A Guide To Safeguarding Your Pet For Winter
While I don’t always agree with PETA’s beliefs or tactics (hit this link to watch us mess with them), they do have good intentions. Well, at least they think they do. Of course, thinking isn’t one of their strong suits, as you’ll see below. Their almost militant approach to everything related to animals is comical at best, and annoying at least.
With all of that in mind, they do have animals’ best interests in mind. With the weather consistently below freezing, many people forget their animals weren’t made to stand outside all day and night. Have a short haired dog? It’s now an indoor pet for the next couple of months. Have a cat that roams around? If so, why do you even have a cat? Below is a press release from PETA that has some dos and don’ts of animal safeguarding during the winter months…with my own little observations thrown in for good measure:
PETA: Every year, PETA receives thousands of complaints about people who leave dogs outside in the cold. Although they are equipped with fur coats, dogs and other animals can still suffer from frostbite and exposure, and they can become dehydrated when water sources freeze. Cold weather spells extra hardship for “backyard dogs,” who often go without adequate food, water, shelter, or veterinary care, and it can also pose challenges for wildlife.
ME: So far, so good. Yay Peta!
PETA:• Keep animals indoors. This is absolutely critical when it comes to puppies and kittens, elderly animals, small animals, and dogs with short hair, including pointers, beagles, pit bulls, Rottweilers, and Doberman pinschers. Short-haired animals will also benefit from a warm sweater or a coat on walks.
ME: You had me until the last sentence. But, I also understand that some people dress their animals year round. Not my thing, but go on…
PETA: • Don’t allow your cat or dog to roam outdoors. During winter, cats sometimes climb under the hoods of cars to be near warm engines and are badly injured or killed when the car is started.
ME: I still don’t understand why people would let their pets “roam around”. Why do you even have a pet? Good point, PETA.
PETA: • Wipe off your dogs’ or cats’ legs, feet, and stomachs after they come in from the snow. Salt and other chemicals can make your animals sick if they ingest them. You should also increase animals’ food rations during the winter because they burn more calories in an effort to stay warm.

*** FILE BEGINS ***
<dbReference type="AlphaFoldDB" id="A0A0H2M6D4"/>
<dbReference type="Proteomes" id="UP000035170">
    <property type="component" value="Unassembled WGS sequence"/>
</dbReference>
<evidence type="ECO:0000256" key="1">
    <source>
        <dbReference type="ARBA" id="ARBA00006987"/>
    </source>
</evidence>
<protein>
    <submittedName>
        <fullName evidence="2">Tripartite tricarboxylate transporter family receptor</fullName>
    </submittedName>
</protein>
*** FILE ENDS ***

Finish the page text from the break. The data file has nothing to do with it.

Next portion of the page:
ME: Not sure if wiping your animal down after coming in from your backyard is necessary because of chemicals, but I do it just to keep my house from being covered in snow and wet-dog smell. I would also point out that if your animal doesn’t want extra food, you shouldn’t force it to eat. Fido will grub when he’s ready, just make sure he has plenty of food.
PETA: • Keep an eye out for stray animals. Take unidentified animals indoors until you can find their guardians or take them to an animal shelter. If strays are skittish or otherwise unapproachable, provide food and water and call your local humane society for assistance in trapping them and getting them indoors.
ME: Your starting to lose me, PETA. If you find a stray, absolutely call the Humane Society (in Casper (307) 265-5439) but I would suggest you never, ever allow a stray animal in your house. No matter how friendly he may seem, he could be riddled with diseases, love to eat children, etc.
PETA: • If you see animals left outside without shelter from the elements, please notify authorities.
ME: Don’t know how I feel about this one. I agree that animals should not be left outside for extended periods of time without shelter, but maybe you should try talking to the animal’s owner first. Some people just aren’t aware that their Rotweiler wasn’t made for cold weather, and a simple “hey, you’re killing your dog” may go a long ways. Especially if it’s your neighbor. Give them the benefit of the doubt and a chance before you call The Man. It almost seems like we’ve become a society of tattle-tales, because it’s easier than having a face-to-face conversation.
PETA: • During extreme winter weather, birds and other animals may have trouble finding food and water. Offer rations to wildlife who are caught in storms or white-outs by spreading birdseed on the ground. Provide access to liquid water by filling a heavy water bowl and breaking the surface ice twice a day. Remember to remove the food once the weather improves to encourage the animals to move on to warmer areas.
ME: And this is where the “thinking” part goes awry. Wildlife is called that because, well, they’re wild. You may think of it as helping the birds, but that mountain lion will notice that its food is all meeting at one place to eat their food, and you’ve just become a buffet for carnivores. At some point, we need to allow nature to take its course. House pets that have been bred with no natural defenses is one thing. Animals that we’ve stolen land from, and look at us as either food or a threat? Well, you should probably just let them be.